The condition is characterised by persistent pain in the vulva, which is the external portion of the female organs and includes the vaginal opening and labia. The patient can experience searing pain, burning sensation, stinging, soreness, rawness or irritation around the vulval area and vaginal opening, in the absence of any identifiable skin disease or infection. This can occur occasionally or constantly, and can last for months or even years at a time. Even though the pain is very real, the vulva often appears to be normal on examination, and in many cases, doctors and clinicians struggle to pinpoint the exact cause.
The pain can be focal to a particular area, or generalised over the entire vulval region. It can be ‘provoked’ by certain things e.g. tight clothing, intercourse, use of tampons etc, or ‘unprovoked’ i.e. it can be present no matter what, or comes on spontaneously with no particular trigger. Either way, it is a real issue for women suffering with this pain. This condition can impair a woman’s life in numerous ways, most notably by negatively affecting sexual relationships. The chronic pain of vulvodynia can sap all the enjoyment out of life, as it may make even walking or sitting difficult. Women struggle with management of the pain, sexual problems, relationship problems, reduced activity levels, isolation and problems with self-esteem.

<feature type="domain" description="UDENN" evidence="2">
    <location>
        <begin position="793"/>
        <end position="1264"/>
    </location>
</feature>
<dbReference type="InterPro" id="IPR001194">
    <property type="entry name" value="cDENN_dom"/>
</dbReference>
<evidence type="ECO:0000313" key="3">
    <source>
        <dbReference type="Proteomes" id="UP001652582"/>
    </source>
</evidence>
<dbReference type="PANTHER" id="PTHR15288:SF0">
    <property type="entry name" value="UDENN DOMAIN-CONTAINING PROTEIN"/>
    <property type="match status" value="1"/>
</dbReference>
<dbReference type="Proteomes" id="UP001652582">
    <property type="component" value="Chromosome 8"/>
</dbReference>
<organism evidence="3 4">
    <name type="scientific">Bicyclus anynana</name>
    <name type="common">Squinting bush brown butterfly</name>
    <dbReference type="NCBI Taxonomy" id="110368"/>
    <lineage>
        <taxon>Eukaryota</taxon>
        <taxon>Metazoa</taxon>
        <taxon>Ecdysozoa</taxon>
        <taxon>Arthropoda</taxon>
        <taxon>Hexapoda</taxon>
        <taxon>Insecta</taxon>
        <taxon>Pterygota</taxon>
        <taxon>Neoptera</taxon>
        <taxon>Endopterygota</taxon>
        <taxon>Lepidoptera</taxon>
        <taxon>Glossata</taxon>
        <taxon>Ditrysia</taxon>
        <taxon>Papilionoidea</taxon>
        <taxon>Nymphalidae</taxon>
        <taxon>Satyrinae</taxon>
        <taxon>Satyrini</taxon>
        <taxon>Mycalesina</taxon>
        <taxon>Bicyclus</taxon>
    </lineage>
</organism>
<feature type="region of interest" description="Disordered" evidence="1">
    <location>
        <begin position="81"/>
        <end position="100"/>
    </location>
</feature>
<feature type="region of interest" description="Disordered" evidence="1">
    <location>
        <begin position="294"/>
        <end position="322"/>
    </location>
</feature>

Causes of Vulvodynia:
- Irritation or hypersensitivity of the nerve fibres in the vulval skin, or deeper into the vaginal area
- Previous surgery to the vulval area
- Spinal nerve compression
- Persistent vaginal thrush, or recurrent herpes infection or other skin conditions
- A drop in the hormone oestrogen, causing dryness of the vulval skin, especially during the menopause
Many women are embarrassed to seek help, but an experienced Gynaecologist and Specialist Women’s Health Physiotherapist can offer self-care advice and tips, and treatment aimed at relieving your symptoms and improving your quality of life. It is important to have the condition diagnosed by a Gynaecologist, or your GP, as there are certain medications that can be prescribed to help alleviate the pain.
Physiotherapy for Vulvodynia:
- In depth assessment of gynae, obstetric, sexual and symptom history
- Physical examination of the vulval area
- Internal examination (with consent) of the vaginal area: to assess pain, sensation, tightness, tone & activity of the muscle
- Treatment of findings with manual techniques: soft tissue release, trigger point release, desensitisation, stretching, heat/cold, massage
- Lifestyle advice and management: clothing, hygiene products, gels, lubricants, activities, positioning
- Sexual advice, and if required referral to a psychosexual counsellor or cognitive behavioural therapist
- Stress management advice
- Teaching correct pelvic floor muscle activation
- Equipment as indicated: Vaginal dilators, biofeedback
- Joint discussion with patients’ partners of the condition and its effects